Swami Nityananda (note 1) was asked by a member of the local legislature to define “Guru’s Grace” (guru-k.rpa).  He responded with the following questions: “Where is your hometown?  How long does it take to get there by road?  By sea? By rail?”  After the man replied, Nityananda asked how long it would take by air.  The legislator said that it would take less than 30 minutes.  “Guru’s Grace is like air travel,” Nityananda said, “providing the shortest and fastest way to the place of our origin — in the Infinite.”

How many lifetimes do you want to do, before you discover that the Self (capital-S Self) is found in your own self (small-s self)?  People go round and round in circles for lifetimes, focusing on distractions and mistaken goals.  Yoga’s ultimate goal is to give you your own Self.  Life’s ultimate goal is the discovery and ongoing experience of the bliss of your own Self, in your own self.

When you use Svaroopa® yoga to align your spine, you place yourself in that flow of Grace. Nirmalananda’s studies and dedication to Muktananda guarantees it. This is why Svaroopa® yoga works so quickly, deeply and profoundly — this is a path of Grace.  Get drenched and hop on the airplane!  Do More Yoga!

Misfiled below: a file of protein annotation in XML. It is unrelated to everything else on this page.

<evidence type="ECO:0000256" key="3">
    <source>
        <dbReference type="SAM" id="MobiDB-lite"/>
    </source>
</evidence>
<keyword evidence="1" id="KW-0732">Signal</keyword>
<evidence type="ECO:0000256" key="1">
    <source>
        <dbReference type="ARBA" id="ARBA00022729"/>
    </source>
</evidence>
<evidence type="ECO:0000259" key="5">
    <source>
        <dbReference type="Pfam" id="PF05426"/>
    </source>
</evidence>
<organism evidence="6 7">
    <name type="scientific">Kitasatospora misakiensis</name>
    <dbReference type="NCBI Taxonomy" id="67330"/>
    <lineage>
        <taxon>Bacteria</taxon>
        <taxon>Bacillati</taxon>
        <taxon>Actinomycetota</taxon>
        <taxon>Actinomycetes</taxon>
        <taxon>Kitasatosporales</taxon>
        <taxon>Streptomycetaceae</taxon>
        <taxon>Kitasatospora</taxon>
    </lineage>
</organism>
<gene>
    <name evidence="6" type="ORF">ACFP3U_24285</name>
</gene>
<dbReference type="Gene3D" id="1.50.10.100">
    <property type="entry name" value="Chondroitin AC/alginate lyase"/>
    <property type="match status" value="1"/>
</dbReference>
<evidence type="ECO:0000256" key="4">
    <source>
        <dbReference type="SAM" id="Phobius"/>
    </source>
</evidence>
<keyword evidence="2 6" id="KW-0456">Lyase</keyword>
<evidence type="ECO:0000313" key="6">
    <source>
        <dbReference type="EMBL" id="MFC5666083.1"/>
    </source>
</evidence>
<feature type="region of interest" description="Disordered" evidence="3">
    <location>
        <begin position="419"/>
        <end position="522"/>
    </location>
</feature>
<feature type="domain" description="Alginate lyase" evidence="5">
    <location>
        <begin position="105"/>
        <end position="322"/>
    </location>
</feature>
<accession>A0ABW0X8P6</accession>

[1] Swami Nityananda was the Guru of Swami Nirmalananda’s Guru, Swami Muktananda

Infinity in a Body

by Swami Nirmalananda Saraswati & Rukmini Abbruzzi

In 1905, Einstein shifted science’s paradigm in his article declaring matter is made of energy, summarized in his famous formula, E=MC2.  This includes everything that appears solid: your body, your yoga blankets, every rock and every springtime daffodil.  They are all made of concentrated energy.  This is now well known and accepted.

The physicists find words to describe their discoveries by quoting the ancient sages of India.

Every subatomic particle not only performs an energy dance, but also is an energy dance; a pulsating process of creation and destruction….without end…